So one more thought on bonds. So a lot of people get really worked up about, for example, government bonds in, say, Europe, or where there’s super low yields, Switzerland and Japan. You know, that foreign government bonds yielding like half percent, some of which were negative. And people pull their hair out and say, “How is this possible in this world?”

And there’s two things that commoners neglect. One is it’s, yes, I would not invest in those and in general. And two, is that if you’re going to invest in foreign bonds, you know, we did a paper that says, “Sovereign high yield bonds makes more sense that sovereign low yield bonds.” That’s just value, that’s carry.

There is a scenario though when low yield bonds are a great asset class. And from a, say, U.S. perspective, if the dollar is overvalued and those bonds, those currencies appreciate risk to the dollar. And also, it’s a really big deflation environment, where interest rates go even lower. But in general, yes, it doesn’t make a whole lot of sense to be buying 50 beeps bonds when you can get one and a half in a bank out here.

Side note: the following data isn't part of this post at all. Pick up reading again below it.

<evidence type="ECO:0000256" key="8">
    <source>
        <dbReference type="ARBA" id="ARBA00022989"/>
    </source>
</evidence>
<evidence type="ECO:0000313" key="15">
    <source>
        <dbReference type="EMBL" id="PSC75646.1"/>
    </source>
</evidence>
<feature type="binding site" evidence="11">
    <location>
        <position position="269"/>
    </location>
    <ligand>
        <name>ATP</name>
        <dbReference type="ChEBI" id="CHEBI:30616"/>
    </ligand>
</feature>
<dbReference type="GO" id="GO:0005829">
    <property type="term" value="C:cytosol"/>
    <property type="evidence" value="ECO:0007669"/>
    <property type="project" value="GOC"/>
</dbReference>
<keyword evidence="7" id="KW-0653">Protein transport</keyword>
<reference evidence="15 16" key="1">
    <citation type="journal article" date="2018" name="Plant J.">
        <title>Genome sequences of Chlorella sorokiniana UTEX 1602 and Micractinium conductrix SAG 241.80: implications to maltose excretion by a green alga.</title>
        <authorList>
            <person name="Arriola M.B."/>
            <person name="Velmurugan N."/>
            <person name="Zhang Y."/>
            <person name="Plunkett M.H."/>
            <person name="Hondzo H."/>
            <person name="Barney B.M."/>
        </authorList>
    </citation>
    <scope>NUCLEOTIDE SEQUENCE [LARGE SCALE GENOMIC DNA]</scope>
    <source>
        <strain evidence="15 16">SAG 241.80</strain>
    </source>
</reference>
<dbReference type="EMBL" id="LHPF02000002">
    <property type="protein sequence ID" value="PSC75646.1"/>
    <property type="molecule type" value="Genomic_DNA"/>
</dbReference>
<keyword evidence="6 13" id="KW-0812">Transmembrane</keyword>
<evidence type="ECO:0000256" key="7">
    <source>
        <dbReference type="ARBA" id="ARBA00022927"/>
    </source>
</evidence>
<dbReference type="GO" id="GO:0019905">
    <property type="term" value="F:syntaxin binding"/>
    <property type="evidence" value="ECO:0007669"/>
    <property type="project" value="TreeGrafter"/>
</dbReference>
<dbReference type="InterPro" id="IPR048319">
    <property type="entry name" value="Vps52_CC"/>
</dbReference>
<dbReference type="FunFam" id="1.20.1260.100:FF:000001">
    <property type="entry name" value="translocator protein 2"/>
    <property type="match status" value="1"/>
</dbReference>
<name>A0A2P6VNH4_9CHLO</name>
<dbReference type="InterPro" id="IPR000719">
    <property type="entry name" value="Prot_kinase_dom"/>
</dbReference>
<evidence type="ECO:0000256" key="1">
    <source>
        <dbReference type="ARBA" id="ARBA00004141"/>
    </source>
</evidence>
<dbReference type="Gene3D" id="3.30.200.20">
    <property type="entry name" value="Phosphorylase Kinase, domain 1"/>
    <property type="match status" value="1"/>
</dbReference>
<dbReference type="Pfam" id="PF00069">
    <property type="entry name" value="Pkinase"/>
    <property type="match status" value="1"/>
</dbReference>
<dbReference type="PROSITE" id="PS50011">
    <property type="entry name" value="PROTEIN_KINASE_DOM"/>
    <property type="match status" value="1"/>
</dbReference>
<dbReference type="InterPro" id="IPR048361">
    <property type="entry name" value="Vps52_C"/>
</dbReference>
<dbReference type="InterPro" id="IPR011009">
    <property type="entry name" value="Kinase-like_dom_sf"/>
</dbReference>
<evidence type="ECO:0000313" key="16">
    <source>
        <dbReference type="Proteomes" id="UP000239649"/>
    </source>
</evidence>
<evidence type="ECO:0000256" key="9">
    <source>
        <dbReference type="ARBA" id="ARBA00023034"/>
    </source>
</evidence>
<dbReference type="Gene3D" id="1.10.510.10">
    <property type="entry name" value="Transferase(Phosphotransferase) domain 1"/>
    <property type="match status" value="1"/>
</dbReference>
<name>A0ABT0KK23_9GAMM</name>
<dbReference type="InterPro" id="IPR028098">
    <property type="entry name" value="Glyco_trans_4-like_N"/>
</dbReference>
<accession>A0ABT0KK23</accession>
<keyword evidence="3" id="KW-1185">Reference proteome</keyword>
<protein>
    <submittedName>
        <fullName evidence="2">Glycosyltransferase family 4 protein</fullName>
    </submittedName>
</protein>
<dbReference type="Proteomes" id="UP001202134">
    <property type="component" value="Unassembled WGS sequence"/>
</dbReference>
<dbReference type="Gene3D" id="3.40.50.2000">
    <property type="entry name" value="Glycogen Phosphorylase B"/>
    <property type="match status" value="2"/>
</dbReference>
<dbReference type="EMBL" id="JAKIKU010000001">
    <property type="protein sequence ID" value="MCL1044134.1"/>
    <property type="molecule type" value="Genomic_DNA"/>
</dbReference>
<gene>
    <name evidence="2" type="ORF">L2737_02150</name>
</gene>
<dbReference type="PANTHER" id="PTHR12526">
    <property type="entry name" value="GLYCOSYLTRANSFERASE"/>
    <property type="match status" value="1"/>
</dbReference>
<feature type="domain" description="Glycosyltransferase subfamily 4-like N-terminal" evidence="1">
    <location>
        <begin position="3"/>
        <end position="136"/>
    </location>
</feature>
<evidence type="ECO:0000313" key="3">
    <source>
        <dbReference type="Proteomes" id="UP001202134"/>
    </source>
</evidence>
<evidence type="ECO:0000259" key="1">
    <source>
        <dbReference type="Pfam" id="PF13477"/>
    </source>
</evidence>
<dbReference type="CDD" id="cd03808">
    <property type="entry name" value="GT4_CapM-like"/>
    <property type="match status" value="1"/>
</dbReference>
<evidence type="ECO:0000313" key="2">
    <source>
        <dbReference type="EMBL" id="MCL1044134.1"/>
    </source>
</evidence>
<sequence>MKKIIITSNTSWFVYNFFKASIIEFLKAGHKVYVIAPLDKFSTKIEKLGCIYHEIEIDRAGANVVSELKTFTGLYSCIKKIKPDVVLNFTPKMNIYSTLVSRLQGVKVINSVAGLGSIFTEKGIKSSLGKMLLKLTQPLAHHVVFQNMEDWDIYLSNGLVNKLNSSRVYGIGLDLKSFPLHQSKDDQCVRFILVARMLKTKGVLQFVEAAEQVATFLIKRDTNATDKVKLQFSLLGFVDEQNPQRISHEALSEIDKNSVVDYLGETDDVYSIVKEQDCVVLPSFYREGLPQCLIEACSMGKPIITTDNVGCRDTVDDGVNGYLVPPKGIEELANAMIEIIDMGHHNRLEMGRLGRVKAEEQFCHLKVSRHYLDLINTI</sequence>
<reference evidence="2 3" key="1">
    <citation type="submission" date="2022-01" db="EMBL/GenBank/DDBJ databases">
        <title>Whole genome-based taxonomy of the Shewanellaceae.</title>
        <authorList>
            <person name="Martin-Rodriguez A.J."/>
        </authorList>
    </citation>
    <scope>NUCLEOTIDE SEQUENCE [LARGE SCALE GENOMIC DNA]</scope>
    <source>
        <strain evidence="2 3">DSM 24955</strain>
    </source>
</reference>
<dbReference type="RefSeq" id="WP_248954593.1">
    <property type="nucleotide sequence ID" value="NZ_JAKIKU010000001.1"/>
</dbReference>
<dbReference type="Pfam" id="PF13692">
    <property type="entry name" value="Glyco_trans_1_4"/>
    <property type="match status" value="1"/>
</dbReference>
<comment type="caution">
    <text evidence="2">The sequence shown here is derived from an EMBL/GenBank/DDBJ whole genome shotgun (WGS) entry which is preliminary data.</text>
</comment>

Jeff: Back to the question from Twitter here, “If you had to short one and only one market right now, what would it be and why?”

Meb: I love the Twitter questions because they have no context, right? It’s like, “Okay, well, what are my assumptions? Do I have a diversified portfolio? Am I sitting on 100% in cash? Or is it just like gun to your head?” You have to pick something to go down. That’s what I’m saying but in the last part…

Jeff: I would think it’s basically a proxy for what do you think is too richly overvalued that’s got a turn right now?